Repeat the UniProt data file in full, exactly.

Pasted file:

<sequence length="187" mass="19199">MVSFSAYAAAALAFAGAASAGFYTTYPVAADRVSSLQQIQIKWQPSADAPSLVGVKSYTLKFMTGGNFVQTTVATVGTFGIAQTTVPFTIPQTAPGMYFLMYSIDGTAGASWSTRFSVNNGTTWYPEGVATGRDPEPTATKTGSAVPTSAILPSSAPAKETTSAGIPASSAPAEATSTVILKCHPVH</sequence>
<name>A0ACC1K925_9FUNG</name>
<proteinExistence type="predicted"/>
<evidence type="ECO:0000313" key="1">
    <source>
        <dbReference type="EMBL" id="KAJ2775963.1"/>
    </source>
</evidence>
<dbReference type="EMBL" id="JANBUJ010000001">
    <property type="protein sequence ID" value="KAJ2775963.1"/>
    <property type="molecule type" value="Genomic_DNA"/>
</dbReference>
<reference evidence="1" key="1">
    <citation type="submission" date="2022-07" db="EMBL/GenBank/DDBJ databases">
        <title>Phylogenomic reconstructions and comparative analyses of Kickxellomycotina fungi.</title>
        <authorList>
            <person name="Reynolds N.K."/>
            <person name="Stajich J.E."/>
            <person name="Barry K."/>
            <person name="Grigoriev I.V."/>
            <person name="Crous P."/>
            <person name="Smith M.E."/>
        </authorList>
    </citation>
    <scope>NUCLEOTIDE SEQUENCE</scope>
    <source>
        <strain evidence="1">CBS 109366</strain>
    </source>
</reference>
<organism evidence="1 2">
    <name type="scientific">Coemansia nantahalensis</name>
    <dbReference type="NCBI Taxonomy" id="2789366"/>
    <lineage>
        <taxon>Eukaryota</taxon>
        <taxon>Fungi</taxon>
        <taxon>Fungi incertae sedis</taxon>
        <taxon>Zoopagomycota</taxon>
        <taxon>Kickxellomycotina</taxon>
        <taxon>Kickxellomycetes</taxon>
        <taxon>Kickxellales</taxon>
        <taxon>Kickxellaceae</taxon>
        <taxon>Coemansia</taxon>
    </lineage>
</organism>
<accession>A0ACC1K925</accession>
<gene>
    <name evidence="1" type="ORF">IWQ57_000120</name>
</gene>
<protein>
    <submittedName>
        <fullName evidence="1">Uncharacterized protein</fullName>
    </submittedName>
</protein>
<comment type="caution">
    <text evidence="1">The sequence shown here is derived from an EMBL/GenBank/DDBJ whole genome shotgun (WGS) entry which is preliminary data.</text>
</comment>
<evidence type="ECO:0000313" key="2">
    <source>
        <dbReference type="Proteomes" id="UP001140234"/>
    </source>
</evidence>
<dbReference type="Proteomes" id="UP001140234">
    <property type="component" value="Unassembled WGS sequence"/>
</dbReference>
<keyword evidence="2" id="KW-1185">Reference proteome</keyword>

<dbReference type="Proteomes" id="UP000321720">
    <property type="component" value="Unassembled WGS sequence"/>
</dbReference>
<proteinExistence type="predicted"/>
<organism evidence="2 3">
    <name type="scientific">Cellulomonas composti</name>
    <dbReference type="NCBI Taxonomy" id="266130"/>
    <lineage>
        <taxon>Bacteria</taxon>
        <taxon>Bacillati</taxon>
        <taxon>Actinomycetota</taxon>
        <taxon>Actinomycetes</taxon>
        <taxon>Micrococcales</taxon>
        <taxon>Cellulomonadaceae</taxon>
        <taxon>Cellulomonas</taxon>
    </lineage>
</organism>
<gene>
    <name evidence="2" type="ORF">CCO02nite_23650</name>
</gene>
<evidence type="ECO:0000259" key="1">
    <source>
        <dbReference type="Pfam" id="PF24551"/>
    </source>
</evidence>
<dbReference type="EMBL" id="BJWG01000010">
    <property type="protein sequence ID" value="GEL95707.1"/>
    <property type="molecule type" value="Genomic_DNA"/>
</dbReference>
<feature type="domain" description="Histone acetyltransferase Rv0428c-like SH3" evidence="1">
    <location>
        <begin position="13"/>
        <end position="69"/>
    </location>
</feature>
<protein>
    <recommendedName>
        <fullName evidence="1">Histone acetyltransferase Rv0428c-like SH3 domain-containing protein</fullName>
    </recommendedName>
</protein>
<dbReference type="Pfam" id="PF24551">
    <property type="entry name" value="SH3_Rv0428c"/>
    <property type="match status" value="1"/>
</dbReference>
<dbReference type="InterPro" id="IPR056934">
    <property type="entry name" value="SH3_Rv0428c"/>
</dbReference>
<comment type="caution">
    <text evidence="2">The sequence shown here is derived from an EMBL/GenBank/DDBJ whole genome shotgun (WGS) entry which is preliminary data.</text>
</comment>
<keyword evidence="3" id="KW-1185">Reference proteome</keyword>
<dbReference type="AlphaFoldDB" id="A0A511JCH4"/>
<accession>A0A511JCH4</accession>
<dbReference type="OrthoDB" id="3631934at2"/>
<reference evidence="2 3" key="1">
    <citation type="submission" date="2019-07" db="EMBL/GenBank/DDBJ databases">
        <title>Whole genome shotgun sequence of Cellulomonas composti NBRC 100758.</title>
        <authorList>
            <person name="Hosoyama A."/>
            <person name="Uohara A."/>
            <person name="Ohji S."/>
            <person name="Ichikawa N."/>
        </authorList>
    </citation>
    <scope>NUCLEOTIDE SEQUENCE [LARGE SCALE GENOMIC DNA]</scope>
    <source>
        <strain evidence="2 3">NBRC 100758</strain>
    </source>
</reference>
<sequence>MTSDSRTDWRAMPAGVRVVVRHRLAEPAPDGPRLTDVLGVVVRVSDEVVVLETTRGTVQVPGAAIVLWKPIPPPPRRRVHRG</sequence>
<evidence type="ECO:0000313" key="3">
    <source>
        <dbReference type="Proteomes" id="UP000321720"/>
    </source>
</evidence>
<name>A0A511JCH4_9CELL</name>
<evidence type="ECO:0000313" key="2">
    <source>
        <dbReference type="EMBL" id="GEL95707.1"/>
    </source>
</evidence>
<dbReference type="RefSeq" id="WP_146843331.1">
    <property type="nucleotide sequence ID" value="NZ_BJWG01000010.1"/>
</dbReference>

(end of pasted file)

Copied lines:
<sequence length="187" mass="19199">MVSFSAYAAAALAFAGAASAGFYTTYPVAADRVSSLQQIQIKWQPSADAPSLVGVKSYTLKFMTGGNFVQTTVATVGTFGIAQTTVPFTIPQTAPGMYFLMYSIDGTAGASWSTRFSVNNGTTWYPEGVATGRDPEPTATKTGSAVPTSAILPSSAPAKETTSAGIPASSAPAEATSTVILKCHPVH</sequence>
<name>A0ACC1K925_9FUNG</name>
<proteinExistence type="predicted"/>
<evidence type="ECO:0000313" key="1">
    <source>
        <dbReference type="EMBL" id="KAJ2775963.1"/>
    </source>
</evidence>
<dbReference type="EMBL" id="JANBUJ010000001">
    <property type="protein sequence ID" value="KAJ2775963.1"/>
    <property type="molecule type" value="Genomic_DNA"/>
</dbReference>
<reference evidence="1" key="1">
    <citation type="submission" date="2022-07" db="EMBL/GenBank/DDBJ databases">
        <title>Phylogenomic reconstructions and comparative analyses of Kickxellomycotina fungi.</title>
        <authorList>
            <person name="Reynolds N.K."/>
            <person name="Stajich J.E."/>
            <person name="Barry K."/>
            <person name="Grigoriev I.V."/>
            <person name="Crous P."/>
            <person name="Smith M.E."/>
        </authorList>
    </citation>
    <scope>NUCLEOTIDE SEQUENCE</scope>
    <source>
        <strain evidence="1">CBS 109366</strain>
    </source>
</reference>
<organism evidence="1 2">
    <name type="scientific">Coemansia nantahalensis</name>
    <dbReference type="NCBI Taxonomy" id="2789366"/>
    <lineage>
        <taxon>Eukaryota</taxon>
        <taxon>Fungi</taxon>
        <taxon>Fungi incertae sedis</taxon>
        <taxon>Zoopagomycota</taxon>
        <taxon>Kickxellomycotina</taxon>
        <taxon>Kickxellomycetes</taxon>
        <taxon>Kickxellales</taxon>
        <taxon>Kickxellaceae</taxon>
        <taxon>Coemansia</taxon>
    </lineage>
</organism>
<accession>A0ACC1K925</accession>
<gene>
    <name evidence="1" type="ORF">IWQ57_000120</name>
</gene>
<protein>
    <submittedName>
        <fullName evidence="1">Uncharacterized protein</fullName>
    </submittedName>
</protein>
<comment type="caution">
    <text evidence="1">The sequence shown here is derived from an EMBL/GenBank/DDBJ whole genome shotgun (WGS) entry which is preliminary data.</text>
</comment>
<evidence type="ECO:0000313" key="2">
    <source>
        <dbReference type="Proteomes" id="UP001140234"/>
    </source>
</evidence>
<dbReference type="Proteomes" id="UP001140234">
    <property type="component" value="Unassembled WGS sequence"/>
</dbReference>
<keyword evidence="2" id="KW-1185">Reference proteome</keyword>

<dbReference type="Proteomes" id="UP000321720">
    <property type="component" value="Unassembled WGS sequence"/>
</dbReference>
<proteinExistence type="predicted"/>
<organism evidence="2 3">
    <name type="scientific">Cellulomonas composti</name>
    <dbReference type="NCBI Taxonomy" id="266130"/>
    <lineage>
        <taxon>Bacteria</taxon>
        <taxon>Bacillati</taxon>
        <taxon>Actinomycetota</taxon>
        <taxon>Actinomycetes</taxon>
        <taxon>Micrococcales</taxon>
        <taxon>Cellulomonadaceae</taxon>
        <taxon>Cellulomonas</taxon>
    </lineage>
</organism>
<gene>
    <name evidence="2" type="ORF">CCO02nite_23650</name>
</gene>
<evidence type="ECO:0000259" key="1">
    <source>
        <dbReference type="Pfam" id="PF24551"/>
    </source>
</evidence>
<dbReference type="EMBL" id="BJWG01000010">
    <property type="protein sequence ID" value="GEL95707.1"/>
    <property type="molecule type" value="Genomic_DNA"/>
</dbReference>
<feature type="domain" description="Histone acetyltransferase Rv0428c-like SH3" evidence="1">
    <location>
        <begin position="13"/>
        <end position="69"/>
    </location>
</feature>
<protein>
    <recommendedName>
        <fullName evidence="1">Histone acetyltransferase Rv0428c-like SH3 domain-containing protein</fullName>
    </recommendedName>
</protein>
<dbReference type="Pfam" id="PF24551">
    <property type="entry name" value="SH3_Rv0428c"/>
    <property type="match status" value="1"/>
</dbReference>
<dbReference type="InterPro" id="IPR056934">
    <property type="entry name" value="SH3_Rv0428c"/>
</dbReference>
<comment type="caution">
    <text evidence="2">The sequence shown here is derived from an EMBL/GenBank/DDBJ whole genome shotgun (WGS) entry which is preliminary data.</text>
</comment>
<keyword evidence="3" id="KW-1185">Reference proteome</keyword>
<dbReference type="AlphaFoldDB" id="A0A511JCH4"/>
<accession>A0A511JCH4</accession>
<dbReference type="OrthoDB" id="3631934at2"/>
<reference evidence="2 3" key="1">
    <citation type="submission" date="2019-07" db="EMBL/GenBank/DDBJ databases">
        <title>Whole genome shotgun sequence of Cellulomonas composti NBRC 100758.</title>
        <authorList>
            <person name="Hosoyama A."/>
            <person name="Uohara A."/>
            <person name="Ohji S."/>
            <person name="Ichikawa N."/>
        </authorList>
    </citation>
    <scope>NUCLEOTIDE SEQUENCE [LARGE SCALE GENOMIC DNA]</scope>
    <source>
        <strain evidence="2 3">NBRC 100758</strain>
    </source>
</reference>
<sequence>MTSDSRTDWRAMPAGVRVVVRHRLAEPAPDGPRLTDVLGVVVRVSDEVVVLETTRGTVQVPGAAIVLWKPIPPPPRRRVHRG</sequence>
<evidence type="ECO:0000313" key="3">
    <source>
        <dbReference type="Proteomes" id="UP000321720"/>
    </source>
</evidence>
<name>A0A511JCH4_9CELL</name>
<evidence type="ECO:0000313" key="2">
    <source>
        <dbReference type="EMBL" id="GEL95707.1"/>
    </source>
</evidence>
<dbReference type="RefSeq" id="WP_146843331.1">
    <property type="nucleotide sequence ID" value="NZ_BJWG01000010.1"/>
</dbReference>